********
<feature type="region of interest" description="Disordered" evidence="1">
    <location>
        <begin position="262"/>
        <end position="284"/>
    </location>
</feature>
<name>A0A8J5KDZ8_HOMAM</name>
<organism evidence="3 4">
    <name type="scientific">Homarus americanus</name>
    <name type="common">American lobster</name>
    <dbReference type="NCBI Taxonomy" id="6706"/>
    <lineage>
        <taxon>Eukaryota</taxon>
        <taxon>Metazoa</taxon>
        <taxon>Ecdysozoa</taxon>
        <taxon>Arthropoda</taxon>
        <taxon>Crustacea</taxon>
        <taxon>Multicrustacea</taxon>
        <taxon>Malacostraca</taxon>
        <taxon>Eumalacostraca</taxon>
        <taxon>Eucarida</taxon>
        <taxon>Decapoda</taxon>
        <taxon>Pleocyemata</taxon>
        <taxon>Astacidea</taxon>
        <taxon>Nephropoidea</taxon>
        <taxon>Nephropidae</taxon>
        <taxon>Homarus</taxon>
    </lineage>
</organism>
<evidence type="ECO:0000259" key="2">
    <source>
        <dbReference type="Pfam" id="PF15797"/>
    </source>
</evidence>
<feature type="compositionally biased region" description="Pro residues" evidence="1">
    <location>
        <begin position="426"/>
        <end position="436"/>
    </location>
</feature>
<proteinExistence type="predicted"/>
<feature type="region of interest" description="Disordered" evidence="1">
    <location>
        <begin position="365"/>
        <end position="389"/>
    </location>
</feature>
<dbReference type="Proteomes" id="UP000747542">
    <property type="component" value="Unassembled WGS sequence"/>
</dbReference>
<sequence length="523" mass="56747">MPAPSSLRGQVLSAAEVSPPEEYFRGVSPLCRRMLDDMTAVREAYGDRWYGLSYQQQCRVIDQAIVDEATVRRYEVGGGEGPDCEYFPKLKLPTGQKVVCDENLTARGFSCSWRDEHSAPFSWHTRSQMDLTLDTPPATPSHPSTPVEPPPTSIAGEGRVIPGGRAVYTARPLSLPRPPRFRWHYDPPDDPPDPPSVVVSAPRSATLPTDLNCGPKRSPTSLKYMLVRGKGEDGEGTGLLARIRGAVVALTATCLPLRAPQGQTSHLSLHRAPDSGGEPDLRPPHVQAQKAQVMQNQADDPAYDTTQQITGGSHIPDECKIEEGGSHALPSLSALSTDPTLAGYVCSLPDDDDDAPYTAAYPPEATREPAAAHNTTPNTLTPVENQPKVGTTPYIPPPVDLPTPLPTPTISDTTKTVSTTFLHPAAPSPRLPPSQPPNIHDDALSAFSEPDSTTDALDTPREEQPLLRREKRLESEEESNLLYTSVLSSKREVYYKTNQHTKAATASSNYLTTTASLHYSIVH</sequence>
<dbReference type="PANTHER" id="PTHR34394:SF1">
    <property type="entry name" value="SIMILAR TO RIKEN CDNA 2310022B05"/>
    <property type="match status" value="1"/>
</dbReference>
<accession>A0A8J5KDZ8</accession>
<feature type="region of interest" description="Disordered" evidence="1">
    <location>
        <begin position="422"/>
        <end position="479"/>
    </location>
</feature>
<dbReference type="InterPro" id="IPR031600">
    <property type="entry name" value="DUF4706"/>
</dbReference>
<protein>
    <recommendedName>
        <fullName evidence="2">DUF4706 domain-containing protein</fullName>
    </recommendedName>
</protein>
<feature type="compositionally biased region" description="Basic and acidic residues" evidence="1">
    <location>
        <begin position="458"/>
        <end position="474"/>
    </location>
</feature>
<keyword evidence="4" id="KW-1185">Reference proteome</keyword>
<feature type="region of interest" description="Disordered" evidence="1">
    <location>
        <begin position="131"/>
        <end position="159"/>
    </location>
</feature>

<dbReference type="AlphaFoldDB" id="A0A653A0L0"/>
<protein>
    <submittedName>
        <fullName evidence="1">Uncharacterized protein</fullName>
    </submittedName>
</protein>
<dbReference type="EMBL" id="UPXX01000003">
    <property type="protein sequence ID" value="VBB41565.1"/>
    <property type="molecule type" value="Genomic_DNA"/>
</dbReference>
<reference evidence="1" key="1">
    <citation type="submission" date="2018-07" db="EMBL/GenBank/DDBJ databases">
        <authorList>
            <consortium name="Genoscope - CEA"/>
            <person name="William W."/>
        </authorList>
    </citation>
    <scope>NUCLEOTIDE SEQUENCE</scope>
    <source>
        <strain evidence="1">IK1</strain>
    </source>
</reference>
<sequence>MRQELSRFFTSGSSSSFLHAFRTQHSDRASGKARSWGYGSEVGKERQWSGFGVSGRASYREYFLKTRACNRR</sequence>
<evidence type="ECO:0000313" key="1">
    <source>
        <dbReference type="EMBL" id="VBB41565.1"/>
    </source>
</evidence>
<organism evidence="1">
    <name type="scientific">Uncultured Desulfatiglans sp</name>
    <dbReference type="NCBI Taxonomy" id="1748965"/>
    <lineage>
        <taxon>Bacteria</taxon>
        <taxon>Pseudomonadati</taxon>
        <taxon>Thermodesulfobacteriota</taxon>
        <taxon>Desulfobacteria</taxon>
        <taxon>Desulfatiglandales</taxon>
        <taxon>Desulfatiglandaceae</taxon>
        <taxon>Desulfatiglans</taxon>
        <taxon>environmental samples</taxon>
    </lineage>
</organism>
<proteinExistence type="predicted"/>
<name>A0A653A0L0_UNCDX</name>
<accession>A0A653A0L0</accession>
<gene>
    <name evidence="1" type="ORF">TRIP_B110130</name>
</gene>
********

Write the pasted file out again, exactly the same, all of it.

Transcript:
<feature type="region of interest" description="Disordered" evidence="1">
    <location>
        <begin position="262"/>
        <end position="284"/>
    </location>
</feature>
<name>A0A8J5KDZ8_HOMAM</name>
<organism evidence="3 4">
    <name type="scientific">Homarus americanus</name>
    <name type="common">American lobster</name>
    <dbReference type="NCBI Taxonomy" id="6706"/>
    <lineage>
        <taxon>Eukaryota</taxon>
        <taxon>Metazoa</taxon>
        <taxon>Ecdysozoa</taxon>
        <taxon>Arthropoda</taxon>
        <taxon>Crustacea</taxon>
        <taxon>Multicrustacea</taxon>
        <taxon>Malacostraca</taxon>
        <taxon>Eumalacostraca</taxon>
        <taxon>Eucarida</taxon>
        <taxon>Decapoda</taxon>
        <taxon>Pleocyemata</taxon>
        <taxon>Astacidea</taxon>
        <taxon>Nephropoidea</taxon>
        <taxon>Nephropidae</taxon>
        <taxon>Homarus</taxon>
    </lineage>
</organism>
<evidence type="ECO:0000259" key="2">
    <source>
        <dbReference type="Pfam" id="PF15797"/>
    </source>
</evidence>
<feature type="compositionally biased region" description="Pro residues" evidence="1">
    <location>
        <begin position="426"/>
        <end position="436"/>
    </location>
</feature>
<proteinExistence type="predicted"/>
<feature type="region of interest" description="Disordered" evidence="1">
    <location>
        <begin position="365"/>
        <end position="389"/>
    </location>
</feature>
<dbReference type="Proteomes" id="UP000747542">
    <property type="component" value="Unassembled WGS sequence"/>
</dbReference>
<sequence length="523" mass="56747">MPAPSSLRGQVLSAAEVSPPEEYFRGVSPLCRRMLDDMTAVREAYGDRWYGLSYQQQCRVIDQAIVDEATVRRYEVGGGEGPDCEYFPKLKLPTGQKVVCDENLTARGFSCSWRDEHSAPFSWHTRSQMDLTLDTPPATPSHPSTPVEPPPTSIAGEGRVIPGGRAVYTARPLSLPRPPRFRWHYDPPDDPPDPPSVVVSAPRSATLPTDLNCGPKRSPTSLKYMLVRGKGEDGEGTGLLARIRGAVVALTATCLPLRAPQGQTSHLSLHRAPDSGGEPDLRPPHVQAQKAQVMQNQADDPAYDTTQQITGGSHIPDECKIEEGGSHALPSLSALSTDPTLAGYVCSLPDDDDDAPYTAAYPPEATREPAAAHNTTPNTLTPVENQPKVGTTPYIPPPVDLPTPLPTPTISDTTKTVSTTFLHPAAPSPRLPPSQPPNIHDDALSAFSEPDSTTDALDTPREEQPLLRREKRLESEEESNLLYTSVLSSKREVYYKTNQHTKAATASSNYLTTTASLHYSIVH</sequence>
<dbReference type="PANTHER" id="PTHR34394:SF1">
    <property type="entry name" value="SIMILAR TO RIKEN CDNA 2310022B05"/>
    <property type="match status" value="1"/>
</dbReference>
<accession>A0A8J5KDZ8</accession>
<feature type="region of interest" description="Disordered" evidence="1">
    <location>
        <begin position="422"/>
        <end position="479"/>
    </location>
</feature>
<dbReference type="InterPro" id="IPR031600">
    <property type="entry name" value="DUF4706"/>
</dbReference>
<protein>
    <recommendedName>
        <fullName evidence="2">DUF4706 domain-containing protein</fullName>
    </recommendedName>
</protein>
<feature type="compositionally biased region" description="Basic and acidic residues" evidence="1">
    <location>
        <begin position="458"/>
        <end position="474"/>
    </location>
</feature>
<keyword evidence="4" id="KW-1185">Reference proteome</keyword>
<feature type="region of interest" description="Disordered" evidence="1">
    <location>
        <begin position="131"/>
        <end position="159"/>
    </location>
</feature>

<dbReference type="AlphaFoldDB" id="A0A653A0L0"/>
<protein>
    <submittedName>
        <fullName evidence="1">Uncharacterized protein</fullName>
    </submittedName>
</protein>
<dbReference type="EMBL" id="UPXX01000003">
    <property type="protein sequence ID" value="VBB41565.1"/>
    <property type="molecule type" value="Genomic_DNA"/>
</dbReference>
<reference evidence="1" key="1">
    <citation type="submission" date="2018-07" db="EMBL/GenBank/DDBJ databases">
        <authorList>
            <consortium name="Genoscope - CEA"/>
            <person name="William W."/>
        </authorList>
    </citation>
    <scope>NUCLEOTIDE SEQUENCE</scope>
    <source>
        <strain evidence="1">IK1</strain>
    </source>
</reference>
<sequence>MRQELSRFFTSGSSSSFLHAFRTQHSDRASGKARSWGYGSEVGKERQWSGFGVSGRASYREYFLKTRACNRR</sequence>
<evidence type="ECO:0000313" key="1">
    <source>
        <dbReference type="EMBL" id="VBB41565.1"/>
    </source>
</evidence>
<organism evidence="1">
    <name type="scientific">Uncultured Desulfatiglans sp</name>
    <dbReference type="NCBI Taxonomy" id="1748965"/>
    <lineage>
        <taxon>Bacteria</taxon>
        <taxon>Pseudomonadati</taxon>
        <taxon>Thermodesulfobacteriota</taxon>
        <taxon>Desulfobacteria</taxon>
        <taxon>Desulfatiglandales</taxon>
        <taxon>Desulfatiglandaceae</taxon>
        <taxon>Desulfatiglans</taxon>
        <taxon>environmental samples</taxon>
    </lineage>
</organism>
<proteinExistence type="predicted"/>
<name>A0A653A0L0_UNCDX</name>
<accession>A0A653A0L0</accession>
<gene>
    <name evidence="1" type="ORF">TRIP_B110130</name>
</gene>